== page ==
But then Gallagher took a moment away from music. “After Isis disbanded in 2010, I wasn’t too busy with music and I thought I might be done playing in bands,” he says of his hiatus. It was only when an invitation came to open a European tour for A Storm Of Light that MGR was resurrected. Gallagher recruited some of his tourmates to play with him, creating a full-band version of MGR. Shortly after, Boris and Pelican offered MGR some California dates, and Gallagher enlisted Jay Bennett (Ides of Gemini, Black Mare), Bryan Tulao (Chelsea Wolfe, Black Math Horseman, Mother Tongue), and Sash Popovic (Black Math Horseman, Mother Tongue) to round out MGR into a proper band. With this full-band line-up, MGR recorded its third album, Becoming.
It’s an appropriate title for an album that feels like a transition into a new phase of MGR. While the eight songs on Becoming adhere to the pensive gloom of Gallagher’s past work, the full band arrangements allow the compositions to build into even more grandiose apexes. From the rolling boil of the opener “Closer” to crushing chords of album finale “Rise”, MGR explores their newfound boundaries of volume and dynamics afforded by the addition of dueling guitars, drums, and bass. Even besides the added heft from the rhythm section and second guitarist, there are new sonic forays for MGR on their latest album. Title track “Becoming” is a shining example of an expanded palette, with acoustic guitars and chanted vocals summoning the kind of dark folk music championed by Michael Gira and David Eugene Edwards. These more nuanced moments are offset by the minimalist bludgeoning of tracks like “As One”, which conjures the brute instrumentals of Dutch post-metal pioneers Gore.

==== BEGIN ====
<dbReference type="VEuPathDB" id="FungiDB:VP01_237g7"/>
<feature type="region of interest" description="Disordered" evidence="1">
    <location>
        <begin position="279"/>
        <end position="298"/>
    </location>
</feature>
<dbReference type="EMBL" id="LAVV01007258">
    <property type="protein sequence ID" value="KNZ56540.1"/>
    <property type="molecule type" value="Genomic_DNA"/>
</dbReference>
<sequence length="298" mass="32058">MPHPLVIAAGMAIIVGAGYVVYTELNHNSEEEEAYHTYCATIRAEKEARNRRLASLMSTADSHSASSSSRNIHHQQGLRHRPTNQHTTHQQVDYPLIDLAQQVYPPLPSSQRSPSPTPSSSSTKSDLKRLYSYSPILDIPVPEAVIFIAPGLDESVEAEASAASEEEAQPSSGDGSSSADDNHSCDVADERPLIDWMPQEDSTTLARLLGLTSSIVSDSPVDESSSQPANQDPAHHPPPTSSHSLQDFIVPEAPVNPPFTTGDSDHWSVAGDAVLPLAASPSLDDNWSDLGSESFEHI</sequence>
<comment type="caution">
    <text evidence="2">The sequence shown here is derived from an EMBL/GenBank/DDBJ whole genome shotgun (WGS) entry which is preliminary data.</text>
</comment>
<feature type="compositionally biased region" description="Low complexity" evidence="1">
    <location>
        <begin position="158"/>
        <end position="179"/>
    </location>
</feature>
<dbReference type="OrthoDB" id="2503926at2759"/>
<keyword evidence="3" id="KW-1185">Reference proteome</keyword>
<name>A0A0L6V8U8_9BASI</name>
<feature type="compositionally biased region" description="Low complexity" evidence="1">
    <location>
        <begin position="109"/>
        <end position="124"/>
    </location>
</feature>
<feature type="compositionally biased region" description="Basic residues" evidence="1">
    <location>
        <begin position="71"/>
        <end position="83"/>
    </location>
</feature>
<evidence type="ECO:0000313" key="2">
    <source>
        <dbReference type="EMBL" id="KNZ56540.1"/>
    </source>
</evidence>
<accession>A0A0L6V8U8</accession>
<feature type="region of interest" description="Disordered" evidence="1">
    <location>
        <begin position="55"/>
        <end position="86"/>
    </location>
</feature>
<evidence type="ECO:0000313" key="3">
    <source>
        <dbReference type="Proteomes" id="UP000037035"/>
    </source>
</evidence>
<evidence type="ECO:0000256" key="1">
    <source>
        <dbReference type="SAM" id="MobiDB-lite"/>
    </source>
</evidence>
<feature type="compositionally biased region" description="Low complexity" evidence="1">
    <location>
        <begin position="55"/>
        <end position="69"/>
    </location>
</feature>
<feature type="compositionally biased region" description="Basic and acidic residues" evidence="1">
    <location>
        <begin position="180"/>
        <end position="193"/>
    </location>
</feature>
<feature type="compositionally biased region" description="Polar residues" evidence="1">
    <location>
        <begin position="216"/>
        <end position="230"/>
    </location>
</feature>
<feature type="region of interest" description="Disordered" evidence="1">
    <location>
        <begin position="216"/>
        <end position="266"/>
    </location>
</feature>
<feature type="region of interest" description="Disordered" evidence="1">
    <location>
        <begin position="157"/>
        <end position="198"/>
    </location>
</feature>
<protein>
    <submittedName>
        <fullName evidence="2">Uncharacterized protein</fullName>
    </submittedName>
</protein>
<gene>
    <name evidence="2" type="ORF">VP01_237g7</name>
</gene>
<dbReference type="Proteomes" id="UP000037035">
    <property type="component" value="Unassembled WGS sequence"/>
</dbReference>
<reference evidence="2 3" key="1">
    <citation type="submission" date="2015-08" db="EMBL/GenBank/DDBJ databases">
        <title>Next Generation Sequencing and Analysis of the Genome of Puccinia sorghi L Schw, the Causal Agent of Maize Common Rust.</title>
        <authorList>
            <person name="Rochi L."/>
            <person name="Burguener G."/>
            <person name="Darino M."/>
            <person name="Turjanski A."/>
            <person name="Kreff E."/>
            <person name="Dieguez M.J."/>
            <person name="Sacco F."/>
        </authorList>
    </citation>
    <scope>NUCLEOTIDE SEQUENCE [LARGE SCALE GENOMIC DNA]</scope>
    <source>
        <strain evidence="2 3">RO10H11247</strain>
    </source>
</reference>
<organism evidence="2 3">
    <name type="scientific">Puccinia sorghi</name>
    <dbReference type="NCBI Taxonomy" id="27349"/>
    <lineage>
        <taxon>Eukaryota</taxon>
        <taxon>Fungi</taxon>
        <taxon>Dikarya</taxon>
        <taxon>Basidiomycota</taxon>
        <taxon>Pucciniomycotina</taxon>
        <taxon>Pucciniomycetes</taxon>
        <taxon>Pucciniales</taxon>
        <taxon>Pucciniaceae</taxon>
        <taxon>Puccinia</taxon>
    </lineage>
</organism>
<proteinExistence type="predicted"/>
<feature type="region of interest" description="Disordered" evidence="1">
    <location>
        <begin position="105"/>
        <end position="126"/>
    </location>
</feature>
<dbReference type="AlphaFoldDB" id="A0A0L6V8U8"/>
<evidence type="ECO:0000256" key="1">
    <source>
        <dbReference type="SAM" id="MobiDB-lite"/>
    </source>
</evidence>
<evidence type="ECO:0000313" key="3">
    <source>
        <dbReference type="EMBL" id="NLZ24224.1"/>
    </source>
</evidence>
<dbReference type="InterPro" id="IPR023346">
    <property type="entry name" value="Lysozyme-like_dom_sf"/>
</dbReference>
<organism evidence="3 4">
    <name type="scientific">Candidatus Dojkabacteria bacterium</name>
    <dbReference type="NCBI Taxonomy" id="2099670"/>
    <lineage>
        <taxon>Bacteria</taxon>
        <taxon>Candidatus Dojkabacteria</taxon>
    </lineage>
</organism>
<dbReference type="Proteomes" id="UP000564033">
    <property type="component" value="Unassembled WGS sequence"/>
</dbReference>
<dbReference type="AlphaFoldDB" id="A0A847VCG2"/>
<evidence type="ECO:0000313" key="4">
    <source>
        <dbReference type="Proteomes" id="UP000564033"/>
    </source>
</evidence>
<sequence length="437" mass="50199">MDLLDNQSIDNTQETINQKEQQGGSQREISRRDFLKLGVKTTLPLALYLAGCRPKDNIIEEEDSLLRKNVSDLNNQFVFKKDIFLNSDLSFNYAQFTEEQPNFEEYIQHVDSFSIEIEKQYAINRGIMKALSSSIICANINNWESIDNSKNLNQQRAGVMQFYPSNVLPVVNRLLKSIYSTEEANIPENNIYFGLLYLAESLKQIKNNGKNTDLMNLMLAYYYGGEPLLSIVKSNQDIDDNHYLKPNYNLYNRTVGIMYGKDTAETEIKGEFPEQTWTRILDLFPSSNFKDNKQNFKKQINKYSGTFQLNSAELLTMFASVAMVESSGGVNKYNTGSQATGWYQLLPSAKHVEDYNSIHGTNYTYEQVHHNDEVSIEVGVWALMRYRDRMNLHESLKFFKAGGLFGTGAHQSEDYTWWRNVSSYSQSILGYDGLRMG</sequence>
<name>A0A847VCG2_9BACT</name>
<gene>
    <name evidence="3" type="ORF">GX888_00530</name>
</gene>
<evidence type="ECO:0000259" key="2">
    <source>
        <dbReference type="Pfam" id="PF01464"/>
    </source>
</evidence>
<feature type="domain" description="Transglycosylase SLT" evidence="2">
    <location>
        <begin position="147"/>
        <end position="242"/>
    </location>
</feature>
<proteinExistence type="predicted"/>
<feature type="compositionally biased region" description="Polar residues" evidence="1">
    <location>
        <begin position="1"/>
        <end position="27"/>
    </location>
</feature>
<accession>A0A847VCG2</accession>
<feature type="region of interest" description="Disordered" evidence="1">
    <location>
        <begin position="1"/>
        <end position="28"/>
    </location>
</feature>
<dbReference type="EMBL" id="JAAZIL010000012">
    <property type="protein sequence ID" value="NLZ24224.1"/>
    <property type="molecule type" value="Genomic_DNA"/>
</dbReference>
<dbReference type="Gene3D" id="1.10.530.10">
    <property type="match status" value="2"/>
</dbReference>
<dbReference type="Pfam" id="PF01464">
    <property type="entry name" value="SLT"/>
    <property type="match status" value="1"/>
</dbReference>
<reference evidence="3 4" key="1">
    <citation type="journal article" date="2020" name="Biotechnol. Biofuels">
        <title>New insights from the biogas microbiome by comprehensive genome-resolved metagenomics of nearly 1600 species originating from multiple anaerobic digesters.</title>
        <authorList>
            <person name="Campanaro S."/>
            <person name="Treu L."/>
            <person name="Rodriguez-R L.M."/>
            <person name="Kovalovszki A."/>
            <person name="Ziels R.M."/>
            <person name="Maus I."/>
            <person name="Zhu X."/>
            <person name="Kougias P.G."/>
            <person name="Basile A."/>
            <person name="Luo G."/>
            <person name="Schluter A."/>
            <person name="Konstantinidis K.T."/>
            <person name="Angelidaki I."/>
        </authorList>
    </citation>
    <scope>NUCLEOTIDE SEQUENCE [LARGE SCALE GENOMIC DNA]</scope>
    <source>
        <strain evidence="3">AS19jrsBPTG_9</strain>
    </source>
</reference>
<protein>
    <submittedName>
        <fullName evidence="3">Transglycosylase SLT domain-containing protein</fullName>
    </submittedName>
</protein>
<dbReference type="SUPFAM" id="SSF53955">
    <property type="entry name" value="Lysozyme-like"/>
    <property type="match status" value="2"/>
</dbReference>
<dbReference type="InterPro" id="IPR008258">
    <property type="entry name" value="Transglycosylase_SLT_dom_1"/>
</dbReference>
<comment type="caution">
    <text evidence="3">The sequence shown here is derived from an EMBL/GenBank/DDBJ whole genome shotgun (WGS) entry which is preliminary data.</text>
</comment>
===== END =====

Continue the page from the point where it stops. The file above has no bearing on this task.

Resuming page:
Becoming is the rebirth of MGR. And while vestiges of Gallagher’s brooding isolated ballads can still be heard in the orchestrated roar of his revamped project, it feels very much like a resurrection, a second life. So it goes."
Lord Crow is a power trio consisting of members of Turmoil,Bardus and King Slender.Formed in 2016,Lord Crow is a new project for the members involved but not necessarily new territory for veterans of the heavy music scene.With Jon Hodges providing guitar and vocals,TJ Schilling on bass and Kyle Pierce on drums the band is a tight and uncompromising unit.The riffs are front and center and with a nod to such bands as High on Fire,The Melvins,Sir Lord Baltimore,Iron Monkey and Leafhound,Lord Crow has crafted it's own brand of hessian dirt riffs.
2017 saw them enter Gradwell House Studios in April to record their debut EP Gods Among Men which was self released in June with a vinyl pressing to follow.After making their live debut in June in support of Wo Fat and The Well, Lord Crow is ready to carve their own place into Philadelphia's heavy music scene.
Boot & Saddle
1131 S. Broad Street
Philadelphia, PA, 19147